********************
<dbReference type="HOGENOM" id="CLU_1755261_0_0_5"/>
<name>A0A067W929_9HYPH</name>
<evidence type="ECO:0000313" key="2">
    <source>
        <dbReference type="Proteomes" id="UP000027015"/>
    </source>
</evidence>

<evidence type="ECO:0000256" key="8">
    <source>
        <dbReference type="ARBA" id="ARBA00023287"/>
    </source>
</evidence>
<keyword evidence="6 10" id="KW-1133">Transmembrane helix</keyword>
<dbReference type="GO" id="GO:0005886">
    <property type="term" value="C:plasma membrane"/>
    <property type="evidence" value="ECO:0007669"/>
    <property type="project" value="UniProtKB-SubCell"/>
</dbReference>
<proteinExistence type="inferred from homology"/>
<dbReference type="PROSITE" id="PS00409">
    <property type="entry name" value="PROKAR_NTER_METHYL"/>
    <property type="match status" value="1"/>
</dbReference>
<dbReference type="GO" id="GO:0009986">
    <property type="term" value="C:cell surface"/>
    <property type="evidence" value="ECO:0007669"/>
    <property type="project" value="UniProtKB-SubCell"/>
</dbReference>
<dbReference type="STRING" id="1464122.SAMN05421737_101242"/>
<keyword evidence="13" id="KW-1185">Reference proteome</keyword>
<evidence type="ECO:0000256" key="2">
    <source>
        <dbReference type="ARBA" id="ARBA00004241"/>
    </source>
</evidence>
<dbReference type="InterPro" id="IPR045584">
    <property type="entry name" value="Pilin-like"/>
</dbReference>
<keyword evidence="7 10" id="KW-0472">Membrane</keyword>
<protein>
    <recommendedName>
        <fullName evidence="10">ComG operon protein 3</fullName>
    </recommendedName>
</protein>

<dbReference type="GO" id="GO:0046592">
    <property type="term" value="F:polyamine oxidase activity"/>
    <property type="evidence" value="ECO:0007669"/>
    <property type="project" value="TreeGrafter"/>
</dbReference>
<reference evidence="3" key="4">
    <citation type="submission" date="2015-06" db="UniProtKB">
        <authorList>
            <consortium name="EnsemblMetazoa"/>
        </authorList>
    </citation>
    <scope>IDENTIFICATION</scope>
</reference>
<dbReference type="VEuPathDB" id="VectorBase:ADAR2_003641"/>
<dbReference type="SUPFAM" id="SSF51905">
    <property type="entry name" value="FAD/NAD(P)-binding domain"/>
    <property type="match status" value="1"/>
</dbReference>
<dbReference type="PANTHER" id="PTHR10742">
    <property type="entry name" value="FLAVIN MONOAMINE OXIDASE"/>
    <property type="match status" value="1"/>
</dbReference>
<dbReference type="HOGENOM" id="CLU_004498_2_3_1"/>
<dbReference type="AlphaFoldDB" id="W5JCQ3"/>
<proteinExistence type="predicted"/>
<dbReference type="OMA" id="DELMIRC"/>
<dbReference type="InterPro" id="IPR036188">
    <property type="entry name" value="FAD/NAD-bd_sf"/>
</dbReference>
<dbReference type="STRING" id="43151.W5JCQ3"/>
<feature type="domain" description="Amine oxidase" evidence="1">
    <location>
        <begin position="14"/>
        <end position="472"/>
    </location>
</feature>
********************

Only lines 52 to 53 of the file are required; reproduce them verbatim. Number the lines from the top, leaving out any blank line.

        <authorList>
            <consortium name="EnsemblMetazoa"/>